You could forgive Karrie Webb if she didn’t have a spring in her step.
But as the Queenslander ploughs through a 22nd season on the road as a professional, she has something special driving her on – the 2016 Rio Olympic Games.
Webb, 40, has done almost everything there is to do in golf, as her World Golf Hall of Fame member status will attest.
With a year today until golf makes its return to the Olympic family after a 112-year absence, Webb remains hopeful she’ll make the team as she chases a feeling that none of the professional tours of the world can provide.
“Playing for Australia and wearing the green and gold has always been very special for me – I haven’t had the opportunity a lot as a pro,” Webb said.
“So the Olympics would, I believe, be the ultimate feeling of pride for my country.”
That’s a big statement for a woman who has won 57 times professionally around the world – including 41 on the LPGA Tour – and never been anything but proud of her Aussie roots.
On current rankings, Webb (world No.20) and rising star Minjee Lee (No.15) would comprise the Aussie women’s golf team.
But when you hear her speak of her hope to make the selection grade, you realise not only her patriotism, but her passion for a concept and experience she once thought might never materialise.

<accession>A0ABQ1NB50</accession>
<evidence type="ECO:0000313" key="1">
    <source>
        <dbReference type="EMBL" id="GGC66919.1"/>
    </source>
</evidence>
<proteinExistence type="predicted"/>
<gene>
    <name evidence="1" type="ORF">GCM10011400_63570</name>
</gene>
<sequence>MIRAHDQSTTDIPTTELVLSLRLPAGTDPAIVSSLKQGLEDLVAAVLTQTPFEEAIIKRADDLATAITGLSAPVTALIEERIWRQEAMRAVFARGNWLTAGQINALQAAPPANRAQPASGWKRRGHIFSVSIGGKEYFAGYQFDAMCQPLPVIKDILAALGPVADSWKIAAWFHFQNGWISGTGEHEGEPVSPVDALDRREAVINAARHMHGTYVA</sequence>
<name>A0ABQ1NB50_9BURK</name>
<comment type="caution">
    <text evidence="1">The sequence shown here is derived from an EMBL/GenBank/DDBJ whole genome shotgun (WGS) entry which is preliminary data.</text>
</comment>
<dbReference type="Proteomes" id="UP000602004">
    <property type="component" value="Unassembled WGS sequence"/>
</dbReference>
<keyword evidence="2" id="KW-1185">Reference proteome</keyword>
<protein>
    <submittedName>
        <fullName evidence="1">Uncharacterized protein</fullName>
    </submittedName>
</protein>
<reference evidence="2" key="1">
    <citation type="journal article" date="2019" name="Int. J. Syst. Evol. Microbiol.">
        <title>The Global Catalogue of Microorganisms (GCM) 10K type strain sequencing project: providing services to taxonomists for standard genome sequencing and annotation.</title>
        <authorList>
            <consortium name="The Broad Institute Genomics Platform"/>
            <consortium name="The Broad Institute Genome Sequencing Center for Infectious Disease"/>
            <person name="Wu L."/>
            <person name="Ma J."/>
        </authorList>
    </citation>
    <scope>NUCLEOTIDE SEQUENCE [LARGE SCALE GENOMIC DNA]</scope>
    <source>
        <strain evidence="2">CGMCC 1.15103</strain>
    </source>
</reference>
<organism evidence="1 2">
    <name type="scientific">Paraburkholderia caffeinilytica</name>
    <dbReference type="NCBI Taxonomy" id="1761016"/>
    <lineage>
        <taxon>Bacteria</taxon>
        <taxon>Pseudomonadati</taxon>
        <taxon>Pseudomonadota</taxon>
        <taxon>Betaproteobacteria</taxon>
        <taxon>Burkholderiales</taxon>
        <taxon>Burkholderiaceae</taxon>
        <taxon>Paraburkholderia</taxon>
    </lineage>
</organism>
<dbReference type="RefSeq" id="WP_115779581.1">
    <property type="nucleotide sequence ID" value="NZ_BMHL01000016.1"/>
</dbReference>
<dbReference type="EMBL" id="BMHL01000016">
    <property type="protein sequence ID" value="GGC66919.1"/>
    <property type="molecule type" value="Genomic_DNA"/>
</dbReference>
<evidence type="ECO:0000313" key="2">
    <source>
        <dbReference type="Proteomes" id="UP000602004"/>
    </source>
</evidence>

“If I’m lucky enough to be in Rio, I will be looking forward to all of it,” Webb beamed.
“I think that would be the really cool part of the Olympics – meeting other dedicated athletes from your country who have done the `blood, sweat and tears’ of getting to the pinnacle of their sport.”
More broadly, Webb is thrilled that her sport has been included again after not having appeared since St Louis in 1904.
“Golf returning to the Olympics is huge for the growth of the game throughout the world, especially countries where golf either hasn’t been introduced or is in its infancy,” Webb said.
“Most countries, including Australia, value medals at the Olympics and therefore those sports in the Olympics receive more funding from their governments.
“It’s only a good thing for golf’s growth.
“It could be huge to introduce the game to countries that haven’t had a lot of exposure to it and hopefully will encourage people to take up the game.”